Administrative Receivership and Administration - An Analysis


This paper argues that the Enterprise Act 2002 has changed the way those dealing with distressed companies are required to behave much more significantly than most commentators realise. The motivation for this change lies in the ways in which administrative receivership is destructive of social value (in terms of unnecessary job losses and other resource misallocations). The paper identifies three such ways, all linked with the fact that receivership ties the office-holder’s duties to the interests of the debtor’s main bank. This is undesirable because the bank (a) is usually oversecured and thus has little incentive, once receivership is underway, to ensure that financially distressed companies would not needlessly be wound up or their businesses liquidated, (b) has the benefit of directors’ guarantees, which weakens its incentives to ensure the maximisation of the value of the company’s business even in those cases where its proprietary security is insufficient to cover what it is owed, and (c) has little incentive in either of these cases to control the costs of receiver wastefulness or negligence. These problems are compounded by the fact that the supply side of the market for banking services to SMEs is significantly monopolistic.

In order to remedy these defects, Parliament has now imposed upon the administrator the duty to attempt a company or business rescue, as appropriate, if either one is in the interests of the creditors as a group. This duty is an objective one, is subject to the rationality test, and requires the administrator to account for his decision about which objective (company or business rescue) is to be pursued. The paper provides an understanding of company rescue consistent with the explicit text and legislative history of the statute, and discusses the importance of the quality of the company’s pre-distress management to the administrator’s decision about whether to attempt such a rescue.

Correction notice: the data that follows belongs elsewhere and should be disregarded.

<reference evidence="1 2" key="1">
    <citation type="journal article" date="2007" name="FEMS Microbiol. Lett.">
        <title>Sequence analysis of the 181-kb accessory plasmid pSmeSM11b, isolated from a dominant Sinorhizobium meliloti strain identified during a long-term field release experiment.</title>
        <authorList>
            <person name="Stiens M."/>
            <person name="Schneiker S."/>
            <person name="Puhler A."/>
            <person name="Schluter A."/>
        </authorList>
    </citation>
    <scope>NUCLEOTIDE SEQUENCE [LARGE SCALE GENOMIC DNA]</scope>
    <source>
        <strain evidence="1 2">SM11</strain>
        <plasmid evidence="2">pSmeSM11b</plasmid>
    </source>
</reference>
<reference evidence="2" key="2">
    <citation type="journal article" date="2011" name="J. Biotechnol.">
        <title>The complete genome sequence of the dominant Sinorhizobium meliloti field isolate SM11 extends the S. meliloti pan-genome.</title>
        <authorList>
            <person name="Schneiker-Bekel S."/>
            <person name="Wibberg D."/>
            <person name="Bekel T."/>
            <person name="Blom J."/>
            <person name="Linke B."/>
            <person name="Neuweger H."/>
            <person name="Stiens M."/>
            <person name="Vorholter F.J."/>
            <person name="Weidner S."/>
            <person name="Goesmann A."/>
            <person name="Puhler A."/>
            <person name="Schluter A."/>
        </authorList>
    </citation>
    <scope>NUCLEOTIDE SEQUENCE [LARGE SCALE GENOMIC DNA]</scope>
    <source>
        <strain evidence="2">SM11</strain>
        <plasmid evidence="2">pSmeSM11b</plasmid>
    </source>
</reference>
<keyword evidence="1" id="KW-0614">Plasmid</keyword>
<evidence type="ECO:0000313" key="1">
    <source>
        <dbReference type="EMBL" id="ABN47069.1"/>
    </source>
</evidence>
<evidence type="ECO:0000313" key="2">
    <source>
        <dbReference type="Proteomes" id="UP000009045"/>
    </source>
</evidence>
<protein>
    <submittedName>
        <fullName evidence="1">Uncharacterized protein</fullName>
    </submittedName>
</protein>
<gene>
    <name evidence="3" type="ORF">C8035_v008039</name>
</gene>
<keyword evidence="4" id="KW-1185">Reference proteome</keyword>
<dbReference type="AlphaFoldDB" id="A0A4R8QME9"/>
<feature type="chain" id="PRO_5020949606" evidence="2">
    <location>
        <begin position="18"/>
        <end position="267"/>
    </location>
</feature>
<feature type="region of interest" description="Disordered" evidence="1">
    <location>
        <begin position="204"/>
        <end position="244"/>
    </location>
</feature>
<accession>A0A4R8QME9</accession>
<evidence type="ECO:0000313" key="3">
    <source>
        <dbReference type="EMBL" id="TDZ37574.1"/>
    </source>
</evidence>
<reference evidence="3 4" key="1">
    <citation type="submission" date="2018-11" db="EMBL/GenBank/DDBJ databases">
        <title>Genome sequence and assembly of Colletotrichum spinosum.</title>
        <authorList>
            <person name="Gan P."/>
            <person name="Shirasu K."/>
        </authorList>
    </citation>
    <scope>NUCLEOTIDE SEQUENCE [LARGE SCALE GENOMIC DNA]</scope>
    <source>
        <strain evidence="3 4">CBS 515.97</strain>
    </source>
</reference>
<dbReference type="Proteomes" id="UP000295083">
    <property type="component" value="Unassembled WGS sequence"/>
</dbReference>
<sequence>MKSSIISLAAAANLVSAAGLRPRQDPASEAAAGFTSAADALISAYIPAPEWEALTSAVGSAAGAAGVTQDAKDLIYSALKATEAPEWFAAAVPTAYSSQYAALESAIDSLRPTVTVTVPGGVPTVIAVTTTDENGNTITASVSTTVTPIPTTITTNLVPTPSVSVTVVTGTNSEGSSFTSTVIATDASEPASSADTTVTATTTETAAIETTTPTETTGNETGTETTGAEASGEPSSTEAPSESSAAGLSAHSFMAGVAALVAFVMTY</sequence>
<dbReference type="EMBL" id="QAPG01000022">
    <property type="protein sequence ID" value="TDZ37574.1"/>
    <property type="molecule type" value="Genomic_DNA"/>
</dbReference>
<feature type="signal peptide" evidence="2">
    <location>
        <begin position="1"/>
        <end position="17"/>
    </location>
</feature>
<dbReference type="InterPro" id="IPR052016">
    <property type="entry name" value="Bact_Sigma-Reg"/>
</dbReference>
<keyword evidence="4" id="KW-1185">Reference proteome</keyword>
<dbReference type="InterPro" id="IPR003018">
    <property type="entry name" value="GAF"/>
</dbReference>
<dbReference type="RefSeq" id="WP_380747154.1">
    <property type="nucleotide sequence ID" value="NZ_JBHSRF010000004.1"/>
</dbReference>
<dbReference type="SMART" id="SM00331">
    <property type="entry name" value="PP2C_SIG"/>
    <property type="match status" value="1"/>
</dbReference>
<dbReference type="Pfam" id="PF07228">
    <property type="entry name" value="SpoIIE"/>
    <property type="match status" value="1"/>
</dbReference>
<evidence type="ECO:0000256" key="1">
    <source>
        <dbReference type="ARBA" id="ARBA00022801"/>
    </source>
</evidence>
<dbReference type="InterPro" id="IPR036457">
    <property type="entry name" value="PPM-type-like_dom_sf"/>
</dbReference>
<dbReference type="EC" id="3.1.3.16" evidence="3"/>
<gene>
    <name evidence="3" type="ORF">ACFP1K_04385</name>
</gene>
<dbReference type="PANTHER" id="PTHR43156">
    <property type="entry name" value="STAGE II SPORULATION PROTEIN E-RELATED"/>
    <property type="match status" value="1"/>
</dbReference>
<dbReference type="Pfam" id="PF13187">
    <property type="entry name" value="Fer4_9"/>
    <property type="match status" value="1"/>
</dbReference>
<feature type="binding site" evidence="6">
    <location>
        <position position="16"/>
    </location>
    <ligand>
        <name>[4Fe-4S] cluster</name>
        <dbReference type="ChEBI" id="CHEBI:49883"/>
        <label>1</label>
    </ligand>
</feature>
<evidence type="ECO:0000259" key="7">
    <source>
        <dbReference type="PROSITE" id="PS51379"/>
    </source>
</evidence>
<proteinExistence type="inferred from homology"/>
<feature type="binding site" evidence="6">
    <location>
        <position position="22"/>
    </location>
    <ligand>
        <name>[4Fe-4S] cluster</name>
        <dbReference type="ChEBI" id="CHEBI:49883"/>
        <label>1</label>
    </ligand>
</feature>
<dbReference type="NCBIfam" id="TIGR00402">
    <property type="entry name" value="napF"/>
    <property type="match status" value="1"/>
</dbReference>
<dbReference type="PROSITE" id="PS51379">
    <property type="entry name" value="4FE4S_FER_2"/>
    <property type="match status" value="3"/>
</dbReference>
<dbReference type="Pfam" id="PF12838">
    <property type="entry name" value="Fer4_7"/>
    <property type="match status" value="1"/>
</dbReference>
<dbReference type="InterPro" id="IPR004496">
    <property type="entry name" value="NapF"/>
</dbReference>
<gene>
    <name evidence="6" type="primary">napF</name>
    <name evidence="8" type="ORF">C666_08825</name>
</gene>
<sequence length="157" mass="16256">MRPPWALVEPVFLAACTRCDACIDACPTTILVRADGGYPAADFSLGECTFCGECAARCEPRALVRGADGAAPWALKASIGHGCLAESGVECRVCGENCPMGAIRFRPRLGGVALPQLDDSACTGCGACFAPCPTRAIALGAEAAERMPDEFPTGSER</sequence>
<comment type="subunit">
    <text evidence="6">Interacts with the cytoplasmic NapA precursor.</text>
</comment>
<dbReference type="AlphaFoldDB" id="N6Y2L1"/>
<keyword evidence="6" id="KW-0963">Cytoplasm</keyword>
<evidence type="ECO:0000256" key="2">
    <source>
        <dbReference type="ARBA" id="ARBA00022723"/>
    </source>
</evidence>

Finally, the mechanisms provided by the statue for an aggrieved party to hold the administrator to account are discussed. The paper highlights the importance of three factors. (a) Most administrators will be appointed by the company’s main bank. (b) The Insolvency Practitioners who act as administrators would be the same individuals who have acted in the past as administrative receivers. (c) There has been a paucity of understanding amongst the professionals, lawyers and accountants, about the significance of the changes brought about by the Enterprise Act. The administrator’s statutory duties to act in the interests of all the creditors as a group and to act with reasonable speed and efficiency are examined in the light of these observations.


Banking and Finance Law | Bankruptcy Law | Business Organizations Law | Commercial Law | Law and Economics | Property Law and Real Estate | Secured Transactions

Date of this Version

May 2006